Innocence and Suburbia – Student Is Teacher Remixes

Seppüku Records

Pro tip: if you plan to write about metal or experimental music, learn all the Word key strokes for è, é, ö, and ö. It really pays off. Here’s a notable example: In French “Acharné” means “furious” but drop the accent grave and it reduces to simply “Hounds”. Subtle, but that’s what’s going on here. Note that this music is neither furious nor hound like; it’s the slowly throbbing experimental sound that could go into a documentary or a Disney jungle pre-show or an acid tripping visual sequence. These five tracks consisting of a stand-alone titled “The Child,” the title track “Innocence and Suburbia” and three remixes of the title. I grooved these tracks late at night, that seem the best way to appreciate these spacey, “Night Flight” feeling experience.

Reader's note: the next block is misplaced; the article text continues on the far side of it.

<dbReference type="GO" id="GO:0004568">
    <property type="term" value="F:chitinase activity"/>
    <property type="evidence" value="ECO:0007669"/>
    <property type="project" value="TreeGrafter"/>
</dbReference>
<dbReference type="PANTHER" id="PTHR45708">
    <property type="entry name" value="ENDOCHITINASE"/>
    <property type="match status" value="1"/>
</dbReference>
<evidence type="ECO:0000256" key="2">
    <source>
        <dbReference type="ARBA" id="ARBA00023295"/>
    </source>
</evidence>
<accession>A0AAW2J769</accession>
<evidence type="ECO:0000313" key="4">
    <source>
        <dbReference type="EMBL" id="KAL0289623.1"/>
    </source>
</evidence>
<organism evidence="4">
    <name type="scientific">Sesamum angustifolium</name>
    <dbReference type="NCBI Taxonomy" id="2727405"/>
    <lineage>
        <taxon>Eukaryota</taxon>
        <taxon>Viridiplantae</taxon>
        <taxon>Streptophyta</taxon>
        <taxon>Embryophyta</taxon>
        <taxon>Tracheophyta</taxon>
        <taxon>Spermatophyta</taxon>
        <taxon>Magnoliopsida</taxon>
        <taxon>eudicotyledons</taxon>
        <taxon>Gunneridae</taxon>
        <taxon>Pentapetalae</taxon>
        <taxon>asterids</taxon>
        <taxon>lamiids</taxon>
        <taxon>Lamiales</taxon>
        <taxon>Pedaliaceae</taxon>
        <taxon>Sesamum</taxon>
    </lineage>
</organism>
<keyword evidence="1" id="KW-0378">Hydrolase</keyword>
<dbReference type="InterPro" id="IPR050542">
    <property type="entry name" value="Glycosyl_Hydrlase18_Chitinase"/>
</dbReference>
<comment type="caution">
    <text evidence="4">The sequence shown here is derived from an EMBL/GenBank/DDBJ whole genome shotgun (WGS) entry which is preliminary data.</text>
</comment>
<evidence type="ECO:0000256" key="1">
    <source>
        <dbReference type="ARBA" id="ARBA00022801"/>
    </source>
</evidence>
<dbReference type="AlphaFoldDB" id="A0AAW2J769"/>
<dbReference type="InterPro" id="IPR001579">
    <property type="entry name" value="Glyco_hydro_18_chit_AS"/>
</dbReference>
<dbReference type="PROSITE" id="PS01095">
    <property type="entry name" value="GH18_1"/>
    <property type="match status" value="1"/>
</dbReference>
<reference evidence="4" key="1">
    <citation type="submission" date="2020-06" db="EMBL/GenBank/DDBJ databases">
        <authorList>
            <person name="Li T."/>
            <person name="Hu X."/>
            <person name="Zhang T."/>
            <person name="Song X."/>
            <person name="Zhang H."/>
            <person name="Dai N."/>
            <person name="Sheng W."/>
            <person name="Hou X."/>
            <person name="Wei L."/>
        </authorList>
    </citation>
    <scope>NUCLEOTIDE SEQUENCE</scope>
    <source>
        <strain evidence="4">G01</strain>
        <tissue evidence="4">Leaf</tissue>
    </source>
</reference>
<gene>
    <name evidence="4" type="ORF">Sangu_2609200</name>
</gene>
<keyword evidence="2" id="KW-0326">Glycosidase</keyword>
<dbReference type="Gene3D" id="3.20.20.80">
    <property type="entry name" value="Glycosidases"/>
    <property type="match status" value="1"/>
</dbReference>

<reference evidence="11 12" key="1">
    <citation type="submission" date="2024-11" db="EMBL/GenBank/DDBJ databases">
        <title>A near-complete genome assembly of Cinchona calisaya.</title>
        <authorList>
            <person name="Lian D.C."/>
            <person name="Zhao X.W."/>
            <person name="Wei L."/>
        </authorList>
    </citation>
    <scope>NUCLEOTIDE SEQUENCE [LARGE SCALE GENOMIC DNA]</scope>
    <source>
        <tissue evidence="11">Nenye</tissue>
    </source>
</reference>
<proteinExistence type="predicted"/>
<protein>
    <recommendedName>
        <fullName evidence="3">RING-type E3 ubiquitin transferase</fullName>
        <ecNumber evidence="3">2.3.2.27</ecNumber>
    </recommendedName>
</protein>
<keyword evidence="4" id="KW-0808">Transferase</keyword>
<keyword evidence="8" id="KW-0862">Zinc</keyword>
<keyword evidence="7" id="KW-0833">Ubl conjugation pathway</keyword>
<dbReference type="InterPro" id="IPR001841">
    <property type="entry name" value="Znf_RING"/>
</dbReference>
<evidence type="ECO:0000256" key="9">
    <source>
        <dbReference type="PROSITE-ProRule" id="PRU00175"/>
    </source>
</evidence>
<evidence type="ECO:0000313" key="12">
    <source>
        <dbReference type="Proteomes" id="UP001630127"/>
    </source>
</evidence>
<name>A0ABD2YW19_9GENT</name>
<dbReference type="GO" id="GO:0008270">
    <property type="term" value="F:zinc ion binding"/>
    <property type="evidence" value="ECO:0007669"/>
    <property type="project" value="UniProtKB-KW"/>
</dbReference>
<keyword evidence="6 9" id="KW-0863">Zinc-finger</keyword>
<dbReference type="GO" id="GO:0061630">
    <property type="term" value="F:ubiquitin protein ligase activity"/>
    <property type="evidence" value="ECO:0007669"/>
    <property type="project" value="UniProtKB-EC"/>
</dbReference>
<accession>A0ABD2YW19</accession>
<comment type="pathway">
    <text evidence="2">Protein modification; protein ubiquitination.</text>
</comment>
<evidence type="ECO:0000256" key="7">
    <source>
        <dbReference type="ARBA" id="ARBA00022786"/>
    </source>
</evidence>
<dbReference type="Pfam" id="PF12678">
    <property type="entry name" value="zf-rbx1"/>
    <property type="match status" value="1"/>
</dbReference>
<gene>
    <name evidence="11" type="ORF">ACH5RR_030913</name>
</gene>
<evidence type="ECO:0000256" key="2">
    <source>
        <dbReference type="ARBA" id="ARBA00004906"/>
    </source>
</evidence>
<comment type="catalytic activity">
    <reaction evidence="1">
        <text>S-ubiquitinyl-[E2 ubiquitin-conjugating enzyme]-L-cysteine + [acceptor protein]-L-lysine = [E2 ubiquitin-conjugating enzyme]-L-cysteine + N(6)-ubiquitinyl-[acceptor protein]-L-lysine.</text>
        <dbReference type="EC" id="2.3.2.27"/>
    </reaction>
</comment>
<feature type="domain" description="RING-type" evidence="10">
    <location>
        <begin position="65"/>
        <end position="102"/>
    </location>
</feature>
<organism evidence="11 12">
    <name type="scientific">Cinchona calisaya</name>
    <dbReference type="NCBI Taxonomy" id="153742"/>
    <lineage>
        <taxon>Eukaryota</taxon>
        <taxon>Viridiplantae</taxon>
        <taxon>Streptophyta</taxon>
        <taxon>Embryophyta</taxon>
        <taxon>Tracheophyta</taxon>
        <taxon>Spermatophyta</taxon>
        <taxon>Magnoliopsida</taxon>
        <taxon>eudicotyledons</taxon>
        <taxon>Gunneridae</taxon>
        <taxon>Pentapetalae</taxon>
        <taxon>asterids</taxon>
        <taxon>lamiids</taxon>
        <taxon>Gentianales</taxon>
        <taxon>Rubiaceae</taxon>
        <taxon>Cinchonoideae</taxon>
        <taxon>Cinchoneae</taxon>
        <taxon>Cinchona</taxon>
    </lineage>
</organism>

“Innocence and Suburbia” begins with its quiet yet urgent rhythm hiding under yet influencing an ethereal tone poem of sparse chords and a female voice edits and remixed. We don’t know who she is other than another charming and mysterious electronic lady who chants “coming…take me…” and so we are deep in the gravitational field of re-ignited 1980s space music. At its halfway point there’s is what might, in another genre, be considered a “drop.” A single drum tap pauses the music a beat, and then it takes up its slithery old ways. The remixes recalculate the route but not the destination. The “Microlot Remix” feels colder and darker, it’s a journey on a late-night train crossing the border just before it closes for a war. “Benefield” takes a more sci-fi path, it’s as if there’s a nanobot inside the synthesizer retuning it at random moments. And the “Kcin remix” aims for a more industrial sound evoking the old Berlin scene of weeklong raves in abandoned Soviet era factories. You’ll hear some decent work here, even if the experience is over just as you really begin to dig it.

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